27 hour marathon the day this game came out.. 3 PC's on my home LAN with 2 of my friends.. we had a couple pizza and bathroom breaks.. but man.. I was tired.

I feel strange to admit this. I hated Diablo. I don't know what it was; maybe I was expecting more out of it at the time and couldn't appreciate it for the hack & slash grinding. Am I the only one?

I'm the same way. Wasn't a big fan of the game at all, however Multiplayer completely changes everything. I remember playing D2 for a week while at a buddy's house in the states and it was friggin' sweet. That screenshot really makes me want to dive back in though.

Yeah, I'm not a giant fan of action games. Well, unless they're simple and involve real, uncomplicated drunken multiplayer (e.g., Gears and Beers).

I used to be absolutely convinced that the good warrior drops would only come out when I was playing a mage, and vice versa. My college roommate and I used to do speed run / power smoke-outs and I saw the Grandfather drop twice as a wizard, and never as anybody who could use it.

I remember some very late night Diablo sessions with several of the guys on my support team. One of guys was our boss, and he wound up excusing us from work the next day, so we would all stay up and play with him. Those were good times.

Diablo was also the first action-game my girlfriend really liked. Now she bitches that Diablo, "had a crappy crafting system." MMOs have spoiled us.

I would still play Diablo today if it had a new patch that adopted the control scheme of Diablo 2 to reduce carpal tunnel. Just the feature that holding down the attack button repeats weapon swings or spell casting.

Well and while friendly fire was a healthy challenge, I'm over it and there should at least be a toggle to turn it off.

I do find it funny that my favorite Diablo character was the Rogue and I just couldnt get into playing a mage. And yet in Diablo 2 I struggled to get an Amazon to level 50 while I loved the sorceress and got several dozen to level ~70.

necroyeti wrote:
I used to be absolutely convinced that the good warrior drops would only come out when I was playing a mage, and vice versa. My college roommate and I used to do speed run / power smoke-outs and I saw the Grandfather drop twice as a wizard, and never as anybody who could use it.

I am pretty sure that was true. It foreshadowed Blizzards' heavy-handed tactics toward "forcing people to cooperate" when it came to later patches for Diablo II. For the longest period of its existence, past the 1.03 or 1.07 patch, Diablo II has undergone all-nerfing, game-breaking changes that reduced the fun value, and made necromancers the class to suffer the most.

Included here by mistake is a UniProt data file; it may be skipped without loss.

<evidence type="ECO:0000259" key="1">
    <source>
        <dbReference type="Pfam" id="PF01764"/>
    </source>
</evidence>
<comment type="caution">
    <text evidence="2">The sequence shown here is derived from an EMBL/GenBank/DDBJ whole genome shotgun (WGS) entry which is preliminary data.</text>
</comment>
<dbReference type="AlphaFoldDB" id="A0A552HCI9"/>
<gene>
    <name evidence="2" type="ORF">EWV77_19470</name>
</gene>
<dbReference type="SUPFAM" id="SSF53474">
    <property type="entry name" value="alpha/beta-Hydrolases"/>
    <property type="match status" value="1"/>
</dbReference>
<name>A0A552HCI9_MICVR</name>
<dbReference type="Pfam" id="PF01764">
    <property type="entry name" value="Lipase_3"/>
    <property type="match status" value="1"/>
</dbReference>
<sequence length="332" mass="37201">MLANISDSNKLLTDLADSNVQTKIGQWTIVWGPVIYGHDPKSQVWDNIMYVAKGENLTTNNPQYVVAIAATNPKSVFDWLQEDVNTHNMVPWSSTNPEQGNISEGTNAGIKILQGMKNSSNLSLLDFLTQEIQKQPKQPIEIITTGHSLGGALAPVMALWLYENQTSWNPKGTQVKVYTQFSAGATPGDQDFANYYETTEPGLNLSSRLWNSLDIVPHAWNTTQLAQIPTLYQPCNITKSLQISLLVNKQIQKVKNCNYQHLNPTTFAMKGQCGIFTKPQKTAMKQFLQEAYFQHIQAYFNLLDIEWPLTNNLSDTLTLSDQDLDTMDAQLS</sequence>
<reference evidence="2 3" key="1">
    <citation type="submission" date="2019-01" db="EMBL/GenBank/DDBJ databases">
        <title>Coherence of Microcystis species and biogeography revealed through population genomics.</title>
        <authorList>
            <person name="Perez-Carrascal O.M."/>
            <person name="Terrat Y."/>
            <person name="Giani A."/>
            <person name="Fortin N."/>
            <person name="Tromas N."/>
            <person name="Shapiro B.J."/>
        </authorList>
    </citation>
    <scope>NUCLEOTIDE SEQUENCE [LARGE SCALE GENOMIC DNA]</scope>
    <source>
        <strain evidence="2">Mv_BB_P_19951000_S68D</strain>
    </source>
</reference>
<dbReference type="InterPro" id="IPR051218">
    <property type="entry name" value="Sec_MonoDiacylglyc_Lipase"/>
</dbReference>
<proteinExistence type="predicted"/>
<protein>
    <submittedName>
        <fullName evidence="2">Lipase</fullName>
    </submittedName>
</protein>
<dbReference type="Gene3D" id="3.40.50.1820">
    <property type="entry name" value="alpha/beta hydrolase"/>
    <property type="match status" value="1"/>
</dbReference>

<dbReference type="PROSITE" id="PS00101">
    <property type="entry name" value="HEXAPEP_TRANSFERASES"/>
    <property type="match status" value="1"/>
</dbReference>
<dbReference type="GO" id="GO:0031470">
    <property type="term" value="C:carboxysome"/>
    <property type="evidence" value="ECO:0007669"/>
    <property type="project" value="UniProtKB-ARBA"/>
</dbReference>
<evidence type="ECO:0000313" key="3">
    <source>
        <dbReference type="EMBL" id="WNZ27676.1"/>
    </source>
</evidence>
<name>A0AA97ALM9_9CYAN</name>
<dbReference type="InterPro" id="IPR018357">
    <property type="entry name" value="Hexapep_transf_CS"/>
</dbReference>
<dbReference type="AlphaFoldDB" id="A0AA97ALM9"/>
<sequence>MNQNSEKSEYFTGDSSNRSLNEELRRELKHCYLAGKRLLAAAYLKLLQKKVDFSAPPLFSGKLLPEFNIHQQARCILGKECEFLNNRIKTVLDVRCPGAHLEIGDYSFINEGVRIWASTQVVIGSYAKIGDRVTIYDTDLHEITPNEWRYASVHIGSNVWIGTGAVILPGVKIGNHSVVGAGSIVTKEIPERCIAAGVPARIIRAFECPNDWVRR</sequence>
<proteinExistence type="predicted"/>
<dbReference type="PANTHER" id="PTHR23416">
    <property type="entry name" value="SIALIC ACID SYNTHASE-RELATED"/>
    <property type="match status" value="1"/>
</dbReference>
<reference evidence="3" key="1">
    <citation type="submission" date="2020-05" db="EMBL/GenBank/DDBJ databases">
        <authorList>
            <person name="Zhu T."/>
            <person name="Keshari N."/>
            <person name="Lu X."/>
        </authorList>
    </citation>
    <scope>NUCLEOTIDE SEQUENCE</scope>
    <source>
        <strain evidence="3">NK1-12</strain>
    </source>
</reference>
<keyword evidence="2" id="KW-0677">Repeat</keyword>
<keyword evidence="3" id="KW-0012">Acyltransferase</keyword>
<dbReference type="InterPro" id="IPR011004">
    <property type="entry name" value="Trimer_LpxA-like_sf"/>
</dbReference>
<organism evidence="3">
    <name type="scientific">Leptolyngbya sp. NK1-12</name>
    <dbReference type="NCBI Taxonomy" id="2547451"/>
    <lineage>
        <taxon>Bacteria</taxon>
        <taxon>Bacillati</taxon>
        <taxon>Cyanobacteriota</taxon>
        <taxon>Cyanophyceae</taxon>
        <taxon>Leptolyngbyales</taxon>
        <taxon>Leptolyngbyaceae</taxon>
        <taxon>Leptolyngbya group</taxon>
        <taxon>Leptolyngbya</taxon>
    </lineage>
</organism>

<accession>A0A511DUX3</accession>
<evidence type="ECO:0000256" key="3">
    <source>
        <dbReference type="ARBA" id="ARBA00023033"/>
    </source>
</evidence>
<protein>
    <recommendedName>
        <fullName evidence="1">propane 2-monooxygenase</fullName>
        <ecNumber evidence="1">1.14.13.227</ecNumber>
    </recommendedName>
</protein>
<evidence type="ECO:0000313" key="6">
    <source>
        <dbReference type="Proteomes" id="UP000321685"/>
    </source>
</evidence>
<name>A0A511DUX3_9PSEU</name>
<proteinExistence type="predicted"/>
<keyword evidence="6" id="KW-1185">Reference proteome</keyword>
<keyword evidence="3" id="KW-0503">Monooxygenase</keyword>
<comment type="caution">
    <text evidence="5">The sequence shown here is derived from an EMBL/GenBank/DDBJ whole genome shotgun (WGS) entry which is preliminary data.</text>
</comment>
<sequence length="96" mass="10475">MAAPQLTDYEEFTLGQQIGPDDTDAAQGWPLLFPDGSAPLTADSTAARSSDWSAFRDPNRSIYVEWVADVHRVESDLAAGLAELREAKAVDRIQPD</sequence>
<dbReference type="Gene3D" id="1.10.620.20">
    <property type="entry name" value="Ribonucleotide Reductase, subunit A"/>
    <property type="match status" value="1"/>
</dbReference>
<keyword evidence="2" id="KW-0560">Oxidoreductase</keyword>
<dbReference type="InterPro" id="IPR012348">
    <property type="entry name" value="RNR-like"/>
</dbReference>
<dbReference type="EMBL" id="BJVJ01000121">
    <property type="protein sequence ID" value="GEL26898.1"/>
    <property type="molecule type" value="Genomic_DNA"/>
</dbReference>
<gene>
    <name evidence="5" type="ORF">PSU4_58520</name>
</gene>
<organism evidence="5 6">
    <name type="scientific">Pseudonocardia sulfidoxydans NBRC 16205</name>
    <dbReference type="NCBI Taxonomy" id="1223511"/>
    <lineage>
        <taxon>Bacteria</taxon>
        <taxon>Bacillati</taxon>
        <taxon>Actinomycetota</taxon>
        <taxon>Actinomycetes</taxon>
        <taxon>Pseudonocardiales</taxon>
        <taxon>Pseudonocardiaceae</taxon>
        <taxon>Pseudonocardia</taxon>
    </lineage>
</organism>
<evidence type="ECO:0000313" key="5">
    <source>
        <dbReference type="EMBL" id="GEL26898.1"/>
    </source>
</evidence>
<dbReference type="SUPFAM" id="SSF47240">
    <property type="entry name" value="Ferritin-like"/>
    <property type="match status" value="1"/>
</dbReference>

By the time the one (!) programmer who's been working on fixing all that, released the 1.11 patch, with all the enhancements and synergy features, nobody cared anymore. That patch took 2 years to see the light of day.

I got extremely burned out on Warcraft 2 so I avoided all things Blizzard until Warcraft 3. This means I missed Diablo and Starcraft. And since I tend to be a completist, I also never played Diablo 2 or the expansion. Where's the Gamer Card return box at?

Diablo and Diablo 2 were so engaging, and addicting. Hardcore just took it up another notch. Seeing good stuff drop and not being able to use it was incredibly frustrating, so being able to use that stuff for different characters was helpful at least. Sorting all of the mules was an interesting process.

Mayfield wrote:
I feel strange to admit this. I hated Diablo. I don't know what it was; maybe I was expecting more out of it at the time and couldn't appreciate it for the hack & slash grinding. Am I the only one?

Not at all - I thought it was very dull. Last year I bought Diablo II on budget...and that's dull as well.

Diablo was far and away my biggest addiction. It hit hard my third year of university -- which just happened to be the year all the residence rooms got network drops. It was a cycle of sleep-wake-play-(maybe class-)lunch-play-(maybe class-)play-supper-play-sleep. More than once I was awoken (or woke someone up) at 3am to join in a game to help someone else get his stuff back.

Good times, good times...

"Too much baggage!"

What I loved about the first one, was that you could start out as a warrior, start maxing his stats a few levels, and then decide to go all magic and turn into some cool warrior-mage type. This was a very good thing for me, because I sucked as a early wizard because I died all the time, but loved the magic things. Most games have dropped this system, which is a shame.

This was my first online game. I'd been playing games for a while and was already a big Blizzard fan due to WarCraft I & II but I had never played either of those online. In 1997, I transferred from my small-town jr. college to a big 4yr university and finally got an internet connection to my own home... it was great! Not only was it my first online game, the very first post I ever made on the internet was in regards to this game. (my first flamewar followed soon after :))

I met a bunch of great people on those old wood-background Diablo forums and joined a gaming guild which is still (albeit barely) around today. Lots of powerful memories (OMG a near perfect Kings bastard Sword of Speed was my prized posession!) The strumming guitar as you load into town is such a heart-warmer I almost can't stand it.

A couple of years ago I remember finding my old characters stored away on a zip disk and so I dug out the cd and gave it a few runs. Three things stood out: 1) the music is as good as ever 2) health pots are yellow(!) 3)you have to walk everywhere, ugh

Wait! I just realised that you guys haven't mentioned the gamasutra features on the history of RPG games..... or the Hellgate London /Diablo /Diablo 2 retrospective over at 1up...

http://www.gamasutra.com/features/20... - link to part 3 with links to 1/2 in the article.

http://www.1up.com/do/minisite?cId=3... - 1up week of coverage for Hellgate with retrospectives.